Liberty Bank, SBA and US Black Chamber Loan Guarantee Program by Kari Nelson, Impact Investing Intern, University of Virginia
On Wednesday June 14, New Orleans-based Liberty Bank, a black-owned bank, announced that it is partnering with the Small Business Administration (SBA) and the U.S. Black Chambers (USBC) to guarantee loans for black business owners.
The groups hope this partnership effort will boost access to capital by solving one problem many black business owners experience – they cannot get capital when they need it. According to the U.S. Census Bureau, in 2014 only 47% of black business owners who requested funding from banks got the full amount requested, compared with 76% of whites. Statistics such as this are discouraging, and black business owners feel disheartened by the situation – with 57% of black business owners who don’t seek capital citing fear of being rejected as their reason. The credit gap is obviously a huge issue for black business owners and there is a lot of room for improvement in how banks and the Government address the issue. This new initiative by Liberty Bank with the SBA is an attempt to address this issue more effectively.
On June 14, I attended USBC’s School of Chamber & Business Management and heard the Senior Vice President of Liberty Bank & Trust Company, Ann Duplessis, discuss this new initiative. It was obvious that she and Liberty Bank are excited about the venture and confident that it will make a difference, and from the positive response she was got from the audience, you could tell that many of the business owners in the room had either experienced or were familiar with the capital-access problem black-owned businesses face and felt that this might be the answer they’d been waiting for.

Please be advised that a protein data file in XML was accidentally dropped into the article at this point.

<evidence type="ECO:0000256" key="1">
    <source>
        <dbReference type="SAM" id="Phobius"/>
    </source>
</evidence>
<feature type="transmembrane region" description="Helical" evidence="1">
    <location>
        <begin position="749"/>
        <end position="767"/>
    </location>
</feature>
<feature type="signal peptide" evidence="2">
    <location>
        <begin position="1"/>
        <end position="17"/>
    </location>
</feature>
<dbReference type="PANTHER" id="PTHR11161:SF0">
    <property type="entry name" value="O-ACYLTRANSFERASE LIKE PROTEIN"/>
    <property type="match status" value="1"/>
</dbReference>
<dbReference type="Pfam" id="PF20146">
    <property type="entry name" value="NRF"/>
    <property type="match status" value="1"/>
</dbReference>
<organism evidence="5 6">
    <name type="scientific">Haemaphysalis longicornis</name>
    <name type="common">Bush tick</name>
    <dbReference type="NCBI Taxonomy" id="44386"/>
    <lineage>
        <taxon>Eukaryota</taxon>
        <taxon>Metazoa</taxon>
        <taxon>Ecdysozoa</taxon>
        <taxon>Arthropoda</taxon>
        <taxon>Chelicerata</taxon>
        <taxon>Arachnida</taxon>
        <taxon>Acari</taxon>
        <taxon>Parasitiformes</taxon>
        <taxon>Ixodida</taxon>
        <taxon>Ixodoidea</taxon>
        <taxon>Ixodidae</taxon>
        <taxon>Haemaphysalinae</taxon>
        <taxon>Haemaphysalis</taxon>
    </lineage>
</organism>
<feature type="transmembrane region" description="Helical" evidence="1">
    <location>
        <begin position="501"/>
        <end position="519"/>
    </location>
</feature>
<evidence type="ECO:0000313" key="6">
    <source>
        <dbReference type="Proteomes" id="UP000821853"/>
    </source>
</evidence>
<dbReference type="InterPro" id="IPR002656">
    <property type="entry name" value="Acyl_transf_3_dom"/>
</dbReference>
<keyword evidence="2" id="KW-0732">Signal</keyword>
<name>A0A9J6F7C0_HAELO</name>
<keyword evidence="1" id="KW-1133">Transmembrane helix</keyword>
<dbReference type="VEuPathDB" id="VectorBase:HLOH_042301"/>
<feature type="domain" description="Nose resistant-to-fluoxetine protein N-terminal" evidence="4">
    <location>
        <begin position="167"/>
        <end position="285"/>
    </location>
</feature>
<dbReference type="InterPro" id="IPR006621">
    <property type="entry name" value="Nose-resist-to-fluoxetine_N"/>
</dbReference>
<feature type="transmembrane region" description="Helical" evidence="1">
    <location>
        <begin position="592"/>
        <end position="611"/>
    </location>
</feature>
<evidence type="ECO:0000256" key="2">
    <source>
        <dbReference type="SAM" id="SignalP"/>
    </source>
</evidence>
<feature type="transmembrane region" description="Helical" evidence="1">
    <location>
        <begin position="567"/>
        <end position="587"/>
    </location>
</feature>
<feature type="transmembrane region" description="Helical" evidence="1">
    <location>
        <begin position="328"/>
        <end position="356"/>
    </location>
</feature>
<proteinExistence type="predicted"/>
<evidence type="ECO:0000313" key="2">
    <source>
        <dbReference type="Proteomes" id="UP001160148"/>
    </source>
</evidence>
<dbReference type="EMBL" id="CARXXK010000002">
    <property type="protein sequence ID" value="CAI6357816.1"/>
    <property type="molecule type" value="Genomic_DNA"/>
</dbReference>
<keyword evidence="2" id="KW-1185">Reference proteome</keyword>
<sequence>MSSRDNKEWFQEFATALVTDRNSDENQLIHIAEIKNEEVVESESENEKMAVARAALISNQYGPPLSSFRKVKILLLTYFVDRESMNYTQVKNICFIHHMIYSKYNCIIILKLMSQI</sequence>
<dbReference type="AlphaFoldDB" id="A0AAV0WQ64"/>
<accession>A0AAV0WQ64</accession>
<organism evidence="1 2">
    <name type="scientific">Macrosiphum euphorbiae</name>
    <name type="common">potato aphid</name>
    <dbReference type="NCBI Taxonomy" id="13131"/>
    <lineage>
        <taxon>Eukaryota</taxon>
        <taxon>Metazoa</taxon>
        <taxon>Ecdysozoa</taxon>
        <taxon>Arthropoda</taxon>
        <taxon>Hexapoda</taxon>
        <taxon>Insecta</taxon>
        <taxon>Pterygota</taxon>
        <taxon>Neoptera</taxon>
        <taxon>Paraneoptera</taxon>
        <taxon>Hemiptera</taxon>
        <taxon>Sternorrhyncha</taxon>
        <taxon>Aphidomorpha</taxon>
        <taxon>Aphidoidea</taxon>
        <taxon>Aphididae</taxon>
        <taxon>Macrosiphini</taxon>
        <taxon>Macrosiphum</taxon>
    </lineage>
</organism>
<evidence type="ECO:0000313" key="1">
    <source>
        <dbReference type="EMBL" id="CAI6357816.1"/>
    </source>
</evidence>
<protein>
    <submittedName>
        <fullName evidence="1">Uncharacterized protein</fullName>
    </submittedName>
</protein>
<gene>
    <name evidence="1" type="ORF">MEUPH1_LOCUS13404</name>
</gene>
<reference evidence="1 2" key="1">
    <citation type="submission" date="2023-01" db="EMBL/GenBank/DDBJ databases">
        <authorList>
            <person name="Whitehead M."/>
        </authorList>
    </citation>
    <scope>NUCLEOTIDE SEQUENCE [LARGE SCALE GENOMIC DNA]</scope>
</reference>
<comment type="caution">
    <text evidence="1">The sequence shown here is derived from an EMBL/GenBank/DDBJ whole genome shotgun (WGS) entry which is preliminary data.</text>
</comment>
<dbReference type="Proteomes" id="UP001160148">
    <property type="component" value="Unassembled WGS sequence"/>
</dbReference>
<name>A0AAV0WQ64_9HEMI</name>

Some basics (according to Biz New Orleans):
• In order to apply, a business owner must be a member of their local black chamber of commerce.
• Loans can range from $5,000 to $100,000.
• Loans can be used for equipment financing, business debt refinance, leasehold improvements, and working capital.
• The program will be piloted in 11 cities nationwide.
This program seems promising. SBA-backed lending shields banks from riskier loans – a label given if the bank has low capital or if the business owner has a low credit score or business revenues – so banks can lend to small-business owners who may not quality for more traditional business loans.
SBA-backed lending makes perfect sense as a means to address the credit gap between white and black business owners because statistically black-owned banks and black business owners are more likely to have the characteristics that would lead a loan to be labeled as riskier. This leads to a significant disadvantage for African-American businesses trying to access capital and thus leads to the credit gap.
It seems to me that the solution, SBA-backed lending, perfectly fits the problem: the loan risk factors present in black-owned banks and businesses and the resulting credit gap. I’m optimistic that this pilot program by Liberty Bank, the SBA, and the USBC may help close the credit gap by giving more black business owners the confidence and the means to request and receive funding.